Percentage of eDiscovery Sanctions Cases Declining – eDiscovery Trends
By: Doug Austin
December 11, 2012
According to Kroll Ontrack, the percentage of eDiscovery cases addressing sanctions “dropped by approximately ten percent” compared to 2011, while “cases addressing procedural issues more than doubled”. Let’s take a closer look at the numbers and look at some cases in each category.
As indicated in their December 4 news release, in the past year, Kroll Ontrack experts summarized 70 of the most significant state and federal judicial opinions related to the preservation, collection, review and production of electronically stored information (ESI). The breakdown of the major issues that arose in these eDiscovery cases is as follows:
- Thirty-two percent (32%) of cases addressed sanctions regarding a variety of issues, such as preservation and spoliation, noncompliance with court orders and production disputes. Out of 70 cases, that would be about 22 cases addressing sanctions this past year. Here are a few of the recent sanction cases previously reported on this blog.
- Twenty-nine percent (29%) of cases addressed procedural issues, such as search protocols, cooperation, production and privilege considerations. Out of 70 cases, that would be about 20 cases. Here are a few of the recent procedural issues cases previously reported on this blog.
- Sixteen percent (16%) of cases addressed discoverability and admissibility issues. Out of 70 cases, that would be about 11 cases. Here are a few of the recent discoverability / admissibility cases previously reported on this blog.
- Fourteen percent (14%) of cases discussed cost considerations, such as shifting or taxation of eDiscovery costs. Out of 70 cases, that would be about 10 cases. Here are a few of the recent eDiscovery costs cases previously reported on this blog.
- Nine percent (9%) of cases discussed technology-assisted review (TAR) or predictive coding. Out of 70 cases, that would be about 6 cases. Here are a few of the recent TAR cases previously reported on this blog, how many did you get?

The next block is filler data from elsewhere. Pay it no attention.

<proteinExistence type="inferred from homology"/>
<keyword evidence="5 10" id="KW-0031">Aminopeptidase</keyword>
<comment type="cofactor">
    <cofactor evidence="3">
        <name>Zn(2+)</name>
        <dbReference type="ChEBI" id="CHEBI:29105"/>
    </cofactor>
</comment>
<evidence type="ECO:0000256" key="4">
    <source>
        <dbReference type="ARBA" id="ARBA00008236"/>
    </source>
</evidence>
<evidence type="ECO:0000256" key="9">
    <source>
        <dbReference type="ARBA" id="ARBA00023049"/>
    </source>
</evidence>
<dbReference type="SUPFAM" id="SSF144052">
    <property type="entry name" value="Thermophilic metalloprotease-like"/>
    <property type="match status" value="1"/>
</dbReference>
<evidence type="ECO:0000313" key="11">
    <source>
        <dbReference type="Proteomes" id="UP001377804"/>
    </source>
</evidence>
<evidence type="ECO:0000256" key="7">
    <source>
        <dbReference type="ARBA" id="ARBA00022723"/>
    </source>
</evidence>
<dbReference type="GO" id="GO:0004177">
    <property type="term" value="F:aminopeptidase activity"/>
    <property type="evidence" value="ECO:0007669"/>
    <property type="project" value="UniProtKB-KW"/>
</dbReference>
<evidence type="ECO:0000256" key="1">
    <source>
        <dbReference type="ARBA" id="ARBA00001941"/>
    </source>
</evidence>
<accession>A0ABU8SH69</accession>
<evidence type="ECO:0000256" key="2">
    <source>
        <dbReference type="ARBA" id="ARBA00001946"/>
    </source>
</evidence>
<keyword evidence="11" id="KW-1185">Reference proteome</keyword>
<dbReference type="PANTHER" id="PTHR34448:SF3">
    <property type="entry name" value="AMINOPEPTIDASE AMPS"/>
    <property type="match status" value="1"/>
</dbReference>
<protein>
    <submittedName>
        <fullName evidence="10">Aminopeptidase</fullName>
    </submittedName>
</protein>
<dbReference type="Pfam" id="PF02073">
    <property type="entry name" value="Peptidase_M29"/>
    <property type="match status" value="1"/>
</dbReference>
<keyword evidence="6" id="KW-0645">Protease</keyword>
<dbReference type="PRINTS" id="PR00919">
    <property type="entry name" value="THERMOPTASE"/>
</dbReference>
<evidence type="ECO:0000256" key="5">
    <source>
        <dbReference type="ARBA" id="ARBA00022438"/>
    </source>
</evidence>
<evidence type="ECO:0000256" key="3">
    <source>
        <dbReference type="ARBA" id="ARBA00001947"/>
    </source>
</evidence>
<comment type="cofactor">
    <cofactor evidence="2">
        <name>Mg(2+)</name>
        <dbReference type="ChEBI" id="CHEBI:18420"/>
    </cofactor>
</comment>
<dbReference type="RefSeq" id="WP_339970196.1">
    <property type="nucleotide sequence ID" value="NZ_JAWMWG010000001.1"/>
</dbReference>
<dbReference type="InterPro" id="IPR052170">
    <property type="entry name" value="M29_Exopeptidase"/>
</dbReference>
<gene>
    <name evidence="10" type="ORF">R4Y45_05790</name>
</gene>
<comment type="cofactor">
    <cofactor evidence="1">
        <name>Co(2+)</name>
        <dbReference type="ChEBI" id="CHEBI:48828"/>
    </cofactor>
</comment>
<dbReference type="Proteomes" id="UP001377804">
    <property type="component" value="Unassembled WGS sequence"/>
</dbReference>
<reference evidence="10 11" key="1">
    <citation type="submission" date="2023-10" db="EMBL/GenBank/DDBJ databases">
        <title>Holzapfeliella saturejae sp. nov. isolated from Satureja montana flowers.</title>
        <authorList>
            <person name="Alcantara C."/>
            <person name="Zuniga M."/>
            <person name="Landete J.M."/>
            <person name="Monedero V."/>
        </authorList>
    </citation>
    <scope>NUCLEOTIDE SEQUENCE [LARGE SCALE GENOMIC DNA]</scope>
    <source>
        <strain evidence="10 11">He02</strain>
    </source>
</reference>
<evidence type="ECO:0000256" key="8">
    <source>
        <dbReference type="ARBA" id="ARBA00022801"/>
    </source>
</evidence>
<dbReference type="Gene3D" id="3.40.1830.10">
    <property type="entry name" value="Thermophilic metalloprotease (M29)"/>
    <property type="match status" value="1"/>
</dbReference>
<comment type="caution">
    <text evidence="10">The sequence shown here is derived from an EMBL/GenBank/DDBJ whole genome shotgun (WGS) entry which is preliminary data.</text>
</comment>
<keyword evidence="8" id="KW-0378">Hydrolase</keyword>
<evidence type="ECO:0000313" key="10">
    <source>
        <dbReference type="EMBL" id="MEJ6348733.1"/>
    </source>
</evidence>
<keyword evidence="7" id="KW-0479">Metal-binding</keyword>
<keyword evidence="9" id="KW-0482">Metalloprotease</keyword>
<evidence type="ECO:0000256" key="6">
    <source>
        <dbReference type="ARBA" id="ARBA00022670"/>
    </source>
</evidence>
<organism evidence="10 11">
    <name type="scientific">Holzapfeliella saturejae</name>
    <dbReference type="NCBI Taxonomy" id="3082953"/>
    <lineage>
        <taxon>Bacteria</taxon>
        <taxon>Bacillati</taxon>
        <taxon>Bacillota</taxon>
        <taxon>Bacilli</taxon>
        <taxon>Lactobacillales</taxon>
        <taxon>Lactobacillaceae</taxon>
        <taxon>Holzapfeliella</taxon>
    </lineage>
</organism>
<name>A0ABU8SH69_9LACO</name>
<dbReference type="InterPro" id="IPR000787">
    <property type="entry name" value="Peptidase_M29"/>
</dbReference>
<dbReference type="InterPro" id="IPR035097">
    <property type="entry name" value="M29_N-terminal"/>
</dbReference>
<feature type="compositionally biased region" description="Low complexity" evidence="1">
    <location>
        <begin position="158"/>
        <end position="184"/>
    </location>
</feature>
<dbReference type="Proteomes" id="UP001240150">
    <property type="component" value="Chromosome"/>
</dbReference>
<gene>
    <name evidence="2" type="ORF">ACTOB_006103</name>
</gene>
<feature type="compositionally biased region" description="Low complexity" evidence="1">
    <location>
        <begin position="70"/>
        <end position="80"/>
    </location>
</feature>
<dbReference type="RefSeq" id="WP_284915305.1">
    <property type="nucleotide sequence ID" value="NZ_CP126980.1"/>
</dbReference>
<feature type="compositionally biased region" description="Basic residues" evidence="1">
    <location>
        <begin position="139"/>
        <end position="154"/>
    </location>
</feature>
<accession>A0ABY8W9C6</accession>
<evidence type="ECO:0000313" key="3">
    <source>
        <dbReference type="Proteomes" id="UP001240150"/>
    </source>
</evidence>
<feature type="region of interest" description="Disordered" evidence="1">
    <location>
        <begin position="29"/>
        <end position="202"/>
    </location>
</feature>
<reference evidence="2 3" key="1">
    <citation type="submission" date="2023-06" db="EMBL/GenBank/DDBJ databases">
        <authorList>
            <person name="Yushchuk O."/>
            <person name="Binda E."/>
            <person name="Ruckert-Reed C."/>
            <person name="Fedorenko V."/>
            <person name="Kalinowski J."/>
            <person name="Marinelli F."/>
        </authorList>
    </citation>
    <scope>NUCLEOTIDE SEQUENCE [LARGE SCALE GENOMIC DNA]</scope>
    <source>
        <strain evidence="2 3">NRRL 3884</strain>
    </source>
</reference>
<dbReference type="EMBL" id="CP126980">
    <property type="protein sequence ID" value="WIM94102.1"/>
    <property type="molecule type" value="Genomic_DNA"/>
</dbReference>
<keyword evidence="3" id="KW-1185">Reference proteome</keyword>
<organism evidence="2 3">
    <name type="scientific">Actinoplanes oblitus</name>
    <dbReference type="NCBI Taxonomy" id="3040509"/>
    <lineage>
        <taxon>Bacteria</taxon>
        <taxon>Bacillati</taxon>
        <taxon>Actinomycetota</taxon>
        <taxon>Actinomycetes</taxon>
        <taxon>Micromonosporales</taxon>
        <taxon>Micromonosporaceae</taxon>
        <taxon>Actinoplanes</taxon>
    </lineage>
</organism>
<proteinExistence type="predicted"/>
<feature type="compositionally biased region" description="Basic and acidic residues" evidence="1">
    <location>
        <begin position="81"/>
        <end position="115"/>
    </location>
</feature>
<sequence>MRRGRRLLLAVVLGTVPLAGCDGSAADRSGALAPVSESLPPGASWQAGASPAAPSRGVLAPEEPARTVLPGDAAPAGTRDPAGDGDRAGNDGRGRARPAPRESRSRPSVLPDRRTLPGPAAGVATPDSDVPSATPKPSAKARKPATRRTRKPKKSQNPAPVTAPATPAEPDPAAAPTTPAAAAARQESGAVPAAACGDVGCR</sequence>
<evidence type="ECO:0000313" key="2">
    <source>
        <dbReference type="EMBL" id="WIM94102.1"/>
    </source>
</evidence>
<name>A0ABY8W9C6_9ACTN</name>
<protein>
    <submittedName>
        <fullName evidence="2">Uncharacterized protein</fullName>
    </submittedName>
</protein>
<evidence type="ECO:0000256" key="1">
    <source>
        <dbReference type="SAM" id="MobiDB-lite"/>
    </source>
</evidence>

While it’s nice and appreciated that Kroll Ontrack has been summarizing the cases and compiling these statistics, I do have a couple of observations/questions about their numbers (sorry if they appear “nit-picky”):
- Sometimes Cases Belong in More Than One Category: The case percentage totals add up to 100%, which would make sense except that some cases address issues in more than one category. For example, In re Actos (Pioglitazone) Products Liability Litigation addressed both cooperation and technology-assisted review, and Freeman v. Dal-Tile Corp. addressed both search protocols and discovery / admissibility. It appears that Kroll classified each case in only one group, which makes the numbers add up, but could be somewhat misleading. In theory, some cases belong in multiple categories, so the total should exceed 100%.
- Did Cases Addressing Procedural Issues Really Double?: Kroll reported that “cases addressing procedural issues more than doubled”; however, here is how they broke down the category last year: 14% of cases addressed various procedural issues such as searching protocol and cooperation, 13% of cases addressed various production considerations, and 12% of cases addressed privilege considerations and waivers. That’s a total of 39% for three separate categories that now appear to be described as “procedural issues, such as search protocols, cooperation, production and privilege considerations” (29%). So, it looks to me like the percentage of cases addressing procedural issues actually dropped 10%. Actually, the two biggest category jumps appear to be discoverability and admissibility issues (2% last year to 16% this year) and TAR (0% last year to 9% this year).
So, what do you think? Has your organization been involved in any eDiscovery opinions this year? Please share any comments you might have or if you’d like to know more about a particular topic.
Disclaimer: The views represented herein are exclusively the views of the author, and do not necessarily represent the views held by CloudNine Discovery. eDiscoveryDaily is made available by CloudNine Discovery solely for educational purposes to provide general information about general eDiscovery principles and not to provide specific legal advice applicable to any particular circumstance. eDiscoveryDaily should not be used as a substitute for competent legal advice from a lawyer you have retained and who has agreed to represent you.